California’s Continuing Brownout

Back in the late 1990s, when Willie Brown was mayor of San Francisco and right across the Bay Bridge Jerry Brown was mayor of Oakland, it was fitting to say that the Bay Area suffered a complete Brownout. And as I liked to remind people, Willie Brown defeated an incumbent mayor to get the job. That incumbent, Frank Jordan, had stripped naked in the shower with two gays on a morning drive time radio show in futile attempt to attract the gay vote. And as I liked to point out to easterners, Jordan was the conservative candidate. That’s how far gone California was even 20 years ago.

Nowadays Jerry Brown is back in the governor’s office, where he was back when I still had hair. And he’s vowing to have California solve climate change all by itself in the face of the Trumparians who appear poised to adopt climate realism. Brown says full speed ahead for California’s target of reducing greenhouse has emissions by 40 percent below what they were in 1990.

This is proving even too much for the mainstream media. The Los Angeles Times carried a long, skeptical feature story on the issue last week:

California’s climate fight could be painful — especially on job and income growth

By Ralph Vartabdian

Californians are likely to pay more for gasoline, electricity, food and new homes — and to feel their lives jolted in myriad other ways — because their state broadly expanded its war on climate change this summer.

The ambitious new goals will require complex regulations on an unprecedented scale, but were approved in Sacramento without a study of possible economic repercussions.

Some of the nation’s top energy, housing and business experts say the effort may not only raise the cost of staples, but also slow the pace of job and income growth for millions of California families. . .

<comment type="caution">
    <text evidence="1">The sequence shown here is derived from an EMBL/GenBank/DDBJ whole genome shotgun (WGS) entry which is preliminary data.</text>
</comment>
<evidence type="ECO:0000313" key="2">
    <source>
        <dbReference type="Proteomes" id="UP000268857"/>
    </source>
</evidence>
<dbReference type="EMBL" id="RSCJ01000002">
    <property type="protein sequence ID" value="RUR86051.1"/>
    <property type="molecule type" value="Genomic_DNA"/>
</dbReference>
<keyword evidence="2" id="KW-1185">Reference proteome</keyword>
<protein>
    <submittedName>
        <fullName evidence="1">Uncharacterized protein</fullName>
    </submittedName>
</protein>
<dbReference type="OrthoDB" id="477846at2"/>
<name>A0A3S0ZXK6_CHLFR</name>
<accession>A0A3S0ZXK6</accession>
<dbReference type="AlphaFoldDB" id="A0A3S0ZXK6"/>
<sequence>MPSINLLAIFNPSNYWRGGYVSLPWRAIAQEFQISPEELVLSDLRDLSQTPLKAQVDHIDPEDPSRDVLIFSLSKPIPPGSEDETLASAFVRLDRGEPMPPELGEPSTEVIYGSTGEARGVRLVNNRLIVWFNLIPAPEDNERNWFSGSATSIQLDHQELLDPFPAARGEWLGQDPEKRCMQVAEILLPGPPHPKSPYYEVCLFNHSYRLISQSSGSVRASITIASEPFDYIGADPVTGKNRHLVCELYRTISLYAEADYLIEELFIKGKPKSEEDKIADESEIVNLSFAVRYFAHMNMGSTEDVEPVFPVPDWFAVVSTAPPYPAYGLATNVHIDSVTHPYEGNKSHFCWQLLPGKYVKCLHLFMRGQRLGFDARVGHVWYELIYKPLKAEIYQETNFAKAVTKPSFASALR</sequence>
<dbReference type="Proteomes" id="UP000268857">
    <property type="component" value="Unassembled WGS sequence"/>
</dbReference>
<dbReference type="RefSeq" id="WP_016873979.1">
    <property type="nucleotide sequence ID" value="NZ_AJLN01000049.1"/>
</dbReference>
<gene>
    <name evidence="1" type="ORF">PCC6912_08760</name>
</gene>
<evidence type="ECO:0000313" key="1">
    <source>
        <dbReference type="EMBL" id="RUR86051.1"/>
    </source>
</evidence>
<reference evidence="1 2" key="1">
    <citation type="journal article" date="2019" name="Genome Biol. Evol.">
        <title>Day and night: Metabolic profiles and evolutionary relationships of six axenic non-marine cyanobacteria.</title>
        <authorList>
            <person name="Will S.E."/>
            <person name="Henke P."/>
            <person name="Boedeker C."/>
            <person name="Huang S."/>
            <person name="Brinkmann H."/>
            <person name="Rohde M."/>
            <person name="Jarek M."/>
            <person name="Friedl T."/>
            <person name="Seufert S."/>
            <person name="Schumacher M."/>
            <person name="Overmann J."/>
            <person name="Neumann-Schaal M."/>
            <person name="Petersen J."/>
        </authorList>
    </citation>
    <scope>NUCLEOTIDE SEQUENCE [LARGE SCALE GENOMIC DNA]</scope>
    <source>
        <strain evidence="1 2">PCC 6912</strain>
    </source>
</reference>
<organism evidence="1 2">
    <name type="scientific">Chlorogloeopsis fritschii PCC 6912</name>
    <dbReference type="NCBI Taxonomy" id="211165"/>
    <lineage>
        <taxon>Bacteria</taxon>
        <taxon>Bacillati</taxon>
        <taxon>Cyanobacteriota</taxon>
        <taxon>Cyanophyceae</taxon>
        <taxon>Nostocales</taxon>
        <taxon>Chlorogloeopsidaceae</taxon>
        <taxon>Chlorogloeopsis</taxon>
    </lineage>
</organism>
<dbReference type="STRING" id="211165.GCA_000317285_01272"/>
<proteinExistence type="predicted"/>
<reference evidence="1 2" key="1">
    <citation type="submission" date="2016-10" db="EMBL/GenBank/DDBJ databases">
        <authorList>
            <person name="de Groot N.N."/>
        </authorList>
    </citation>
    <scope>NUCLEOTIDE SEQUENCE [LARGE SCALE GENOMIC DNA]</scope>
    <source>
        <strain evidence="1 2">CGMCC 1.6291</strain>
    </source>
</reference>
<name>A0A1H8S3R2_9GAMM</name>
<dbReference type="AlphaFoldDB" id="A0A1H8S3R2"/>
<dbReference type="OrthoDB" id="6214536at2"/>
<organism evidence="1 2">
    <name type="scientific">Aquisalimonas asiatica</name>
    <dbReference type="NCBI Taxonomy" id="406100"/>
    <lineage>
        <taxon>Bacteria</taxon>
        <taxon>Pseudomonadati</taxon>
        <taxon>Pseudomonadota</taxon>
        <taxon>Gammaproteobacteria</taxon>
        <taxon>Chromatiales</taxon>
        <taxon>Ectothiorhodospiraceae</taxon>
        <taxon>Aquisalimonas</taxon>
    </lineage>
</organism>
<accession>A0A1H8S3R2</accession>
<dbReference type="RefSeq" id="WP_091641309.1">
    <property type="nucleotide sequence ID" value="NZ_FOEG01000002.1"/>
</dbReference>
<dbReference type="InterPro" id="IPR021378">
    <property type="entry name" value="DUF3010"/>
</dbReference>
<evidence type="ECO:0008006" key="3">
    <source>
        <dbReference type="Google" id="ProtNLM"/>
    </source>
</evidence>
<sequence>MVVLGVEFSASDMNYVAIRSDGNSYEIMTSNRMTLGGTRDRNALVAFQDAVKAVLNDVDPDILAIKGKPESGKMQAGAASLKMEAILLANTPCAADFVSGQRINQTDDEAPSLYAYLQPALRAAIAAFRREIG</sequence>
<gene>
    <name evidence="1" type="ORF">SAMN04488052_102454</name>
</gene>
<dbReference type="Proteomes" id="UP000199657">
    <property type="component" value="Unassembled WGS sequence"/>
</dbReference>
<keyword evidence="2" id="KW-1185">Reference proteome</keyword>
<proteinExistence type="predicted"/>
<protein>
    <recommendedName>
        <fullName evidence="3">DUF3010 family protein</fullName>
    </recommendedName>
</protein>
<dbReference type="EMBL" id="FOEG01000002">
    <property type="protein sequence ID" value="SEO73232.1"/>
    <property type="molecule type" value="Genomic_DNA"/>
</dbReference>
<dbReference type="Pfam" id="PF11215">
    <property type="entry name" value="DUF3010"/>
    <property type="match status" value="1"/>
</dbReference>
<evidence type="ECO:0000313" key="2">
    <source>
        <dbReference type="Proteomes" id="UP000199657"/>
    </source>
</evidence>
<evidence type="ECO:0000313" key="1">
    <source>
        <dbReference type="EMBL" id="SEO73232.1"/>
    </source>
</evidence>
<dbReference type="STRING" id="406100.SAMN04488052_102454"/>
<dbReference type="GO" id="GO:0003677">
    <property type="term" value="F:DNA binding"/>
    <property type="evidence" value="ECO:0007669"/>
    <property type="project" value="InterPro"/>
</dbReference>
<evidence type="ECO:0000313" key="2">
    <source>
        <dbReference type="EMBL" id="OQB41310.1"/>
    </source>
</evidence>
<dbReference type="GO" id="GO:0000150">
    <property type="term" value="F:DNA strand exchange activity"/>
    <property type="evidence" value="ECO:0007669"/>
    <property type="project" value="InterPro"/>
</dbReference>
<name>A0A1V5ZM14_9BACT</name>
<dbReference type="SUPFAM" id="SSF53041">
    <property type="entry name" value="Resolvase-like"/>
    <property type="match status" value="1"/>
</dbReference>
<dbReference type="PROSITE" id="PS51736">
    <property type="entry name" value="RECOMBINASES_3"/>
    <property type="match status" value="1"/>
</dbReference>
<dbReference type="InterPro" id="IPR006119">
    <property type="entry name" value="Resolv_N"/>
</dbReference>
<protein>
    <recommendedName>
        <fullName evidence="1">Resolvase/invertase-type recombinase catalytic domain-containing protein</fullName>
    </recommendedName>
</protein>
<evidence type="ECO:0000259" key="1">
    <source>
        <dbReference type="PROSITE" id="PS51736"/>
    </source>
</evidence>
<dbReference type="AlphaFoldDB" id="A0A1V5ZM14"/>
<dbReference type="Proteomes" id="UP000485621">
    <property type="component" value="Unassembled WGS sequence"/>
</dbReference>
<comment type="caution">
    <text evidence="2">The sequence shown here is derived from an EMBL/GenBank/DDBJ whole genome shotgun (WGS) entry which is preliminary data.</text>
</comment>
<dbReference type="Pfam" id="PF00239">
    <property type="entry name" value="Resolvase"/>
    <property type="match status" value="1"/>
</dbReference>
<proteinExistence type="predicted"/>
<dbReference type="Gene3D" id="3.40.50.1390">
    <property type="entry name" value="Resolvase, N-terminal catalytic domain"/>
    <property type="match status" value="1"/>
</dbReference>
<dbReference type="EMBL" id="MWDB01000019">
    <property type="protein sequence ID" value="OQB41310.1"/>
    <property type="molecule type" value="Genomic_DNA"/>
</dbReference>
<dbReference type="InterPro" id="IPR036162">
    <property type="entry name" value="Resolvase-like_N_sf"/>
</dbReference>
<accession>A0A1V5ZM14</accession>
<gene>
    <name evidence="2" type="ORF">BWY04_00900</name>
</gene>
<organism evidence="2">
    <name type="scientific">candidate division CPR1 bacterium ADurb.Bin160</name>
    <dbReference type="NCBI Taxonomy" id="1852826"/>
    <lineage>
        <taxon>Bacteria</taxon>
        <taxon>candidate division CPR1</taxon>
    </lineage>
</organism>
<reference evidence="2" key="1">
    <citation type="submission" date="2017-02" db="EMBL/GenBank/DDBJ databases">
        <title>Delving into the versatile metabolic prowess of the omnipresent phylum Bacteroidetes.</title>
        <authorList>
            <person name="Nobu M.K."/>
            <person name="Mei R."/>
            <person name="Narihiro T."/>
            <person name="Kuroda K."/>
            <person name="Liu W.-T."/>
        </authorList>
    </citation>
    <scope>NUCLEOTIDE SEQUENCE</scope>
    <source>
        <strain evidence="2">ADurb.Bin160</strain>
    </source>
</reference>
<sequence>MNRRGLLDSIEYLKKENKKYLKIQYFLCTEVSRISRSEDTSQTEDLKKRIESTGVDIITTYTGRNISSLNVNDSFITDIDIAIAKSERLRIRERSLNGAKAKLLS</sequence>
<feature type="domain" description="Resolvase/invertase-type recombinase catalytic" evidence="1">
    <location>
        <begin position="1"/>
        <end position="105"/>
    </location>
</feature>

“It is dubious as to whether the California goal will be achieved without large economic costs,” said James Sweeney, director of Stanford University’s Precourt Energy Efficiency Center.

He added that the enhanced climate change fight will likely lead to a less diversified and more fragile state economy. Meeting the requirement will require severe restrictions, far beyond those seen to date.”

Exactly what restrictions are not clear, because the rules have yet to be adopted.

The whole story is quite bracing and revealing of bureaucratic cluelessness, especially the part where regulators want cattle ranchers to equip every single cow with a backpack device with a hose going up the cow’s rectum to capture cow farts:

Air board scientist Ryan McCarthy suggested that new technology could help, and the discussion turned to an experimental system from Argentina that would capture gas in a backpack on each cow through a hose inserted into their digestive system.

“All of our jaws hit the floor,” recalled [rancher] Raudabaugh. “It is an outlandish scheme.”

The whole scene is even too much for the Juice Voxers:

California is about to find out what a truly radical climate policy looks like

. . . It’s hard to overstate how ambitious this is. Few countries have ever achieved cuts this sharp while enjoying robust economic growth. (Two exceptions were France and Sweden in the 1980s and ’90s, when they scaled up nuclear power.) The EU is also aiming for a similar 40 percent cut below 1990 levels by 2030, though they’ve got a head start.

And California is facing some serious hurdles. The state’s largest source of low-carbon electricity, the Diablo Canyon nuclear power plant, may shut down in 2025. The climate plan faces opposition not just from influential industries like oil and manufacturing, but also from a fair number of Democrats. Making things harder still, California’s signature climate policy, an economy-wide cap-and-trade program for CO2 emissions, is in legal peril — and last month’s vote didn’t help.

The stakes are enormous: Policymakers everywhere will be watching to see if California can pull this off. Getting a 40 percent cut will require more than bucking up wind and solar and putting more electric cars on the road. It will mean reshaping virtually every facet of the state’s economy, from buildings to transportation to farming and beyond.

I’ve heard no less a true believe in climate action than Cass Sunstein saying the California targets are crazy and won’t be seriously pursued. I think he underestimates the state’s insanity.

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